A small pale bird of the high Arctic, the Hoary Redpoll is a rare winter visitor to southern Canada and the northern United States. Compared to a Common Redpoll, Hoarys are paler with faint, almost nonexistent streaking on the sides, a smaller-looking bill, and an overall stockier appearance. More

Pine Grosbeak

Male Pine Grosbeaks have a pinkish-red head, breast, back and rump. Their wings are dark blackish brown with white wingbars and tertial edges. Females are yellowish olive on their head and rump with gray underparts and back. More

Evening Grosbeak

Adult male Evening Grosbeaks are yellow and black birds with a prominent white patch in the wings. They have dark heads with a bright-yellow stripe over the eye. Females and immatures are mostly gray, with white-and-black wings and a greenish-yellow tinge to the neck and flanks. More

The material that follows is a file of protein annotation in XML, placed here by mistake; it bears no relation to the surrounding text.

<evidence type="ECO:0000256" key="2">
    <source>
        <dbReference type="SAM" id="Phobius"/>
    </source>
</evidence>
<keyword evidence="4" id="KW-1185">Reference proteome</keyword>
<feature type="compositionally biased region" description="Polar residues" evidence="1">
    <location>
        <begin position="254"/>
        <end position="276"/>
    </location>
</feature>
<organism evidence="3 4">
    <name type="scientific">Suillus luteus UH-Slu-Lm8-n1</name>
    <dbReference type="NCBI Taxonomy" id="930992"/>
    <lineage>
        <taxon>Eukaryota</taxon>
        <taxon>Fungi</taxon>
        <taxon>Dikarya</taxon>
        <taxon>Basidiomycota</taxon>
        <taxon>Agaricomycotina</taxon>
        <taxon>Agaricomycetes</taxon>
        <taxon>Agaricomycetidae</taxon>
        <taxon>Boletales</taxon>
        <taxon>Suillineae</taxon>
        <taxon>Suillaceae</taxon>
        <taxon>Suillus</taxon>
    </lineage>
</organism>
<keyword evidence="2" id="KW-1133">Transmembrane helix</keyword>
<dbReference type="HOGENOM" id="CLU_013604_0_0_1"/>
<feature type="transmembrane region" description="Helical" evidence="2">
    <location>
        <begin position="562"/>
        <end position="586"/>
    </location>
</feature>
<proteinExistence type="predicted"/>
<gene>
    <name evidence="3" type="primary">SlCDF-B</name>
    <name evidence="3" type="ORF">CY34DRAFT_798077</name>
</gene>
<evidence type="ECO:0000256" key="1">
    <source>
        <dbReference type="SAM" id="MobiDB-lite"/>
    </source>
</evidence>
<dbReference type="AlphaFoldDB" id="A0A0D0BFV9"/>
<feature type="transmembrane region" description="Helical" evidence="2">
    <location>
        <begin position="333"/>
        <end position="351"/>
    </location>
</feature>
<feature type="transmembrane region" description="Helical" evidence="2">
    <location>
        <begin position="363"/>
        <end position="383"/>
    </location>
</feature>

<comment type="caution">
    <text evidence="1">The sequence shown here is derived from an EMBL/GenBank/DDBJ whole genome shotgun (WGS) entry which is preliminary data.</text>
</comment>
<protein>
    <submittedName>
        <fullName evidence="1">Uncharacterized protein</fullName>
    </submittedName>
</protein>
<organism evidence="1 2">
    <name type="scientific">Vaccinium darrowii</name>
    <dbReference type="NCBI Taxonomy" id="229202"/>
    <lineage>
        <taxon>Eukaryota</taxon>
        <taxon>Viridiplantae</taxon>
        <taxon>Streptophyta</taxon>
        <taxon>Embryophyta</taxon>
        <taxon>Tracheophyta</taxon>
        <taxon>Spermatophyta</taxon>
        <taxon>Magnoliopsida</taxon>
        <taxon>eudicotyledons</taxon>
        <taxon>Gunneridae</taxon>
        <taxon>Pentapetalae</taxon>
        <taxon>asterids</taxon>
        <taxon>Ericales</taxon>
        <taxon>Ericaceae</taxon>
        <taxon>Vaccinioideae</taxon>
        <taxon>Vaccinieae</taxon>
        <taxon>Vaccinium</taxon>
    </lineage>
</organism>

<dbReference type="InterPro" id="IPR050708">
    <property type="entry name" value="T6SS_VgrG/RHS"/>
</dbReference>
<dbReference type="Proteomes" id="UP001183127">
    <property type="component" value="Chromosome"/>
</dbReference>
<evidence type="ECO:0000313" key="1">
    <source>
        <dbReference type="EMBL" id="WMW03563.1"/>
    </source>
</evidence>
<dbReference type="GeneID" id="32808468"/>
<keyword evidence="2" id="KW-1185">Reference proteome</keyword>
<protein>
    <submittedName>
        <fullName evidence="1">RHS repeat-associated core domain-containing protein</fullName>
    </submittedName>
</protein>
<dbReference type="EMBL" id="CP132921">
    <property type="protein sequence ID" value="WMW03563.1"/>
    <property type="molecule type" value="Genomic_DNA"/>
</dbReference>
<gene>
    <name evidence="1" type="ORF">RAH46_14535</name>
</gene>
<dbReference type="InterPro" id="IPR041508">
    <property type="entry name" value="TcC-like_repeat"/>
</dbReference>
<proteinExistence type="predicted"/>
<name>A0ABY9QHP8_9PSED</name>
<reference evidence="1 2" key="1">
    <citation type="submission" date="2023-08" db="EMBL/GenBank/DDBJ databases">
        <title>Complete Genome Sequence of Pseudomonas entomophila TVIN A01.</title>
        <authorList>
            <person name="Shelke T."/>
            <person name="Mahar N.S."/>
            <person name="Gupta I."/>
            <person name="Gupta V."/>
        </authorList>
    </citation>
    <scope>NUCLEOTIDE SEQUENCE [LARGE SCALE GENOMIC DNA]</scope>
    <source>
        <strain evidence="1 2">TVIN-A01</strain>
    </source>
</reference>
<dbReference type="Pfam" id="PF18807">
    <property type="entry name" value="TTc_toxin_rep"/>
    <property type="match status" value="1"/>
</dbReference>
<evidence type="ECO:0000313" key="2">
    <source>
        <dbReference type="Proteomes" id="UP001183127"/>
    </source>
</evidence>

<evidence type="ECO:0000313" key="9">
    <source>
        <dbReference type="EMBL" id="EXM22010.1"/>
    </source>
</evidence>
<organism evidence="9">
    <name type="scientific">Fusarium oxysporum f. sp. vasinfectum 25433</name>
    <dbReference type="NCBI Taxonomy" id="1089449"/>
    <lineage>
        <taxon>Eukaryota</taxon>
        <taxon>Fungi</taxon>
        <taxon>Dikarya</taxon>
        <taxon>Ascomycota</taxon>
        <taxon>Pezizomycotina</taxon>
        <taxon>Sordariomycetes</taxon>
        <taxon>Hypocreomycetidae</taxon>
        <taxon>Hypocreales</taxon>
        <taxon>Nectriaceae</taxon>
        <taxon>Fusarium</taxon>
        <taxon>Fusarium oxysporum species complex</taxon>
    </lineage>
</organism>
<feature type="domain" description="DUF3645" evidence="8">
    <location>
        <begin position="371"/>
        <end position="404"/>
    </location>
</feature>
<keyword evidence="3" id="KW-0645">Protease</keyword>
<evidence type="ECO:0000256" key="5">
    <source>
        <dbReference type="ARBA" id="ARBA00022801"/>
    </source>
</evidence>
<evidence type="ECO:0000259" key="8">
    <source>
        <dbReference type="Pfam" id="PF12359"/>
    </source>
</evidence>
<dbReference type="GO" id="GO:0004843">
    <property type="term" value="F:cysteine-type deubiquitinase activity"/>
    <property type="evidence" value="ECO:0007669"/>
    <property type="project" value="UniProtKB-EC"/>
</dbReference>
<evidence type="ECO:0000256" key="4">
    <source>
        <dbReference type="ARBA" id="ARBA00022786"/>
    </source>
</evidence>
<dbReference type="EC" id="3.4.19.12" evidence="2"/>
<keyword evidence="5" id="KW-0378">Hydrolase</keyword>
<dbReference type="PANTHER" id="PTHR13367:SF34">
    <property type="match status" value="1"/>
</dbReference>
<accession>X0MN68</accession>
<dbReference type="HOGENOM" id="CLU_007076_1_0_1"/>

Hairy Woodpecker

A medium-sized black and white woodpecker with a fairly square head, a long, straight, chisel-like bill, and stiff, long tail feathers to lean against on tree trunks. The bill is nearly the same length as the head, and males have a flash of red on the back of the head. More

Downy Woodpecker

Downy Woodpeckers are small black and white versions of the classic woodpecker body plan. They have a straight, chisel-like bill, blocky head, wide shoulders, and straight-backed posture as they lean away from tree limbs and onto their tail feathers. The bill tends to look smaller for the bird’s size than in other woodpeckers. More

Black-capped Chickadee

A bird almost universally considered “cute” thanks to its oversized round head, tiny body, and curiosity about everything, including humans. The chickadee’s black cap and bib; white cheeks; gray back, wings, and tail; and whitish underside with buffy sides are distinctive. More